ONE OF THE CITY'S most rigorously curated vintage shops, Vintalier, is sticking a toe in the world of art shows for the very first time this month. It's a great one to lead with, featuring fashion illustrator and Instagram star Stephan Beaumont, AKA One Eye Girl, whose black-and-white illustrations have earned more than 140,000 followers.

Living and working in Barcelona and Marrakech, Beaumont enlisted the aid of a bilingual pal to help answer my questions prior to his first visit to Portland.

MERCURY: What was your background before One Eye Girl began to take off?

STEPHAN BEAUMONT: I've always worked in advertising and fashion, and about six months ago I decided to share my work as an illustrator on Instagram under the name of @oneeyegirl. The first time I started to illustrate was about 10 years ago. Back then I drew illustrations almost obsessively. I would place them in a folder and never show them to anyone. Fast forward to today. I find out about Instagram and it's love at first sight. That's exactly what I was looking for to start showcasing my work.

Where do you find the inspiration for the girls' outfits and poses?

My ideas are spawned at times from my imagination, and many other times I am inspired by Instagram profiles. They're usually girls with a strong personality. I like them to have a naïve, fragile, and seductive side. I am not looking to copy an image in particular. I look for a gesture, a look, an outfit... the result is a mix of all that I see on Instagram, my influences and artistic tastes, embodied with fragile strokes of fine point that I combine with India ink, watercolor, or acrylics. Oftentimes an illustration is from combining two or three pictures, some other times I just simply make them up myself.

How did you arrive at the signature of drawing women with one eye?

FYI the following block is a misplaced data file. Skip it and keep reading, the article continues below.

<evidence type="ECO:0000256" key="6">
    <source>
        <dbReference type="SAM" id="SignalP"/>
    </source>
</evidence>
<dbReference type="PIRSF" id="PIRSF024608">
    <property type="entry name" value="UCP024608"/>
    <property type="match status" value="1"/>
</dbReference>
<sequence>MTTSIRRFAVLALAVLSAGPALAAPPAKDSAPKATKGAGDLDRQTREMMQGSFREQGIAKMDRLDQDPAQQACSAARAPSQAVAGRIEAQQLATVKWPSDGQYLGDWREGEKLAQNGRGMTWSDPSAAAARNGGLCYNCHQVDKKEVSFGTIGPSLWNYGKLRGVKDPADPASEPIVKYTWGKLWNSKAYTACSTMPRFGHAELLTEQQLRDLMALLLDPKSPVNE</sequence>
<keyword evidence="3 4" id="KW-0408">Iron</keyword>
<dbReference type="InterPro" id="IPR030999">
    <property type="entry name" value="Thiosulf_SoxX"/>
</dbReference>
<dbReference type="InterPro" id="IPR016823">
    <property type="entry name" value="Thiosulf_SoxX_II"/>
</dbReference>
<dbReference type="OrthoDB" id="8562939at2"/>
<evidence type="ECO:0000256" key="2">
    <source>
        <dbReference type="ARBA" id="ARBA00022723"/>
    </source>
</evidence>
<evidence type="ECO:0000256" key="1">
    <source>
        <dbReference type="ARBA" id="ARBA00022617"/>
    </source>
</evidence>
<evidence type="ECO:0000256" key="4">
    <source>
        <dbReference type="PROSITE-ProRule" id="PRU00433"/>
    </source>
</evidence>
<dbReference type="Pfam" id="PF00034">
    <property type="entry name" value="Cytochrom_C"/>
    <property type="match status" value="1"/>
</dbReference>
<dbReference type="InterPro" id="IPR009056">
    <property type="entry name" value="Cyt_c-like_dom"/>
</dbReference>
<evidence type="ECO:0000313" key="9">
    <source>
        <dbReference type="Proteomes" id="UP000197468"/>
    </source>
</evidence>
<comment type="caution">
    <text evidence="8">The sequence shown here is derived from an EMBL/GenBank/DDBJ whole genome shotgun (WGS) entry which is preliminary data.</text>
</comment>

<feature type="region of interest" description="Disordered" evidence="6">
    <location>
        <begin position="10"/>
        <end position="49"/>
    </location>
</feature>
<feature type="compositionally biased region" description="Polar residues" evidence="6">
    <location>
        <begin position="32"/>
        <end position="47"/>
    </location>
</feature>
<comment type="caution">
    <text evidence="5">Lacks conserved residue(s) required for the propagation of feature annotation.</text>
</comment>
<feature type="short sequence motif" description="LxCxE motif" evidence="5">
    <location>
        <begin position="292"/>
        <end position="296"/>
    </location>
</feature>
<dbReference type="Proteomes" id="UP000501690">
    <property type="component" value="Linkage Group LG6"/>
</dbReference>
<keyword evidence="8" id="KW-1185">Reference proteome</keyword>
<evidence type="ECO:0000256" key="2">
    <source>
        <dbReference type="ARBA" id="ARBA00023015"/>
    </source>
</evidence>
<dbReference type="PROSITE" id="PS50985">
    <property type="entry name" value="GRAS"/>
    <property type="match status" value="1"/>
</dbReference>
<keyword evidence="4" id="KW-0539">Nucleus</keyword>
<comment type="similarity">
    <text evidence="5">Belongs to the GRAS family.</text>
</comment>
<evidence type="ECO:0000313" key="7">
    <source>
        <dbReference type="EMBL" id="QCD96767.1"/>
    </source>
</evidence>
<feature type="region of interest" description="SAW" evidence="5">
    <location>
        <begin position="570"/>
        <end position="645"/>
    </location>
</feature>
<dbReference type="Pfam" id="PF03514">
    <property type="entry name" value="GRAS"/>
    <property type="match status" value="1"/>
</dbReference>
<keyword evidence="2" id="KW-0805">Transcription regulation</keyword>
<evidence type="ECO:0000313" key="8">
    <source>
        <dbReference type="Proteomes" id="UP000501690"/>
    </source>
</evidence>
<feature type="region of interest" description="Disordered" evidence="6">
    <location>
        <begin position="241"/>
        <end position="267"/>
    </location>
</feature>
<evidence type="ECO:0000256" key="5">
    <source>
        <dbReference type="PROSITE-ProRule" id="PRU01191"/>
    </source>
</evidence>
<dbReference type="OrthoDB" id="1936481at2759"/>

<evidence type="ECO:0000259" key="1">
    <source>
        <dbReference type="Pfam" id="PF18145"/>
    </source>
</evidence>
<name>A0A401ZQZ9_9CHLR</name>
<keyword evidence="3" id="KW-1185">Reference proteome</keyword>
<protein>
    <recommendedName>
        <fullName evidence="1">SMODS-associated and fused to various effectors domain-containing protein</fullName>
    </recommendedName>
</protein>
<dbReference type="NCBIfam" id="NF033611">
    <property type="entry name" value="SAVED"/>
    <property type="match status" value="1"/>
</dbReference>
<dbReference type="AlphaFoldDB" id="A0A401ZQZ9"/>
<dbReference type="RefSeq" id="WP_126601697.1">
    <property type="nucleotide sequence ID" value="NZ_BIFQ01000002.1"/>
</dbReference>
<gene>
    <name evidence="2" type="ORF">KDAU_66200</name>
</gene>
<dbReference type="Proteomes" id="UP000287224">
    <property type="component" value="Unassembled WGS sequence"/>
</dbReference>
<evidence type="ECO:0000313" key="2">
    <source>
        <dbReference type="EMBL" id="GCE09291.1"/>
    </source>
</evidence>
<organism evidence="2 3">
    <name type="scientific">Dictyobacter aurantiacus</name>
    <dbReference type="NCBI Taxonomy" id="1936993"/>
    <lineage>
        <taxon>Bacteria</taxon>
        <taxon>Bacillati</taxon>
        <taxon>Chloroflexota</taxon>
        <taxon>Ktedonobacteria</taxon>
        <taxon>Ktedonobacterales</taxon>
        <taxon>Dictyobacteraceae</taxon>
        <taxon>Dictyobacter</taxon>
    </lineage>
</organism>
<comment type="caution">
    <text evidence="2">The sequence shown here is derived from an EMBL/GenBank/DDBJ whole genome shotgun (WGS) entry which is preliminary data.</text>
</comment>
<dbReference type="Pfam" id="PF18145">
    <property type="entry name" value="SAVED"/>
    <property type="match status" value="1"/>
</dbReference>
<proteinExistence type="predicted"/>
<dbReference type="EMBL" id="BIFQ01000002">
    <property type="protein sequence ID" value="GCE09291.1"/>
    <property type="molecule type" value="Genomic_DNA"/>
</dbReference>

My idea through these girls is to transmit beauty as a result of imperfection. I've always found beauty in "flaws" and One Eye Girl is my way to demonstrate that the more interesting beauty is the one that doesn't follow standards, but breaks from what's generally considered beautiful. Now, I don't even realize they're one-eyed.

Fashion is such a colorful subject. Why do you choose to work in black and white?

I started drawing in black and white to ensure consistency with the photographs I already had posted on Instagram. I loved to offer a different perspective of Marrakech, the city where I live for part of the year, through my black-and-white pictures... but frankly, it's even more rewarding to draw. So if it all goes well, I don't think I will go back to photography.

I think black and white is elegant, and it also conveys the fragility that I want my One Eye Girl to have.

Fashion illustration has had a variety of roles in the fashion industry's history, from very practical applications to totally whimsical. How do you define your work's role in an era when photos are so easily taken and transmitted?

Today's fashion drawings certainly do not occupy the same space as they did in the beginning of the 20th century, but I believe that it is an artistic complement to fashion that is totally necessary. It provides that creative and totally subjective part that I find to be wonderful and very interesting.

Instagram has been so fundamental to getting your work out there. How else can people connect with your projects?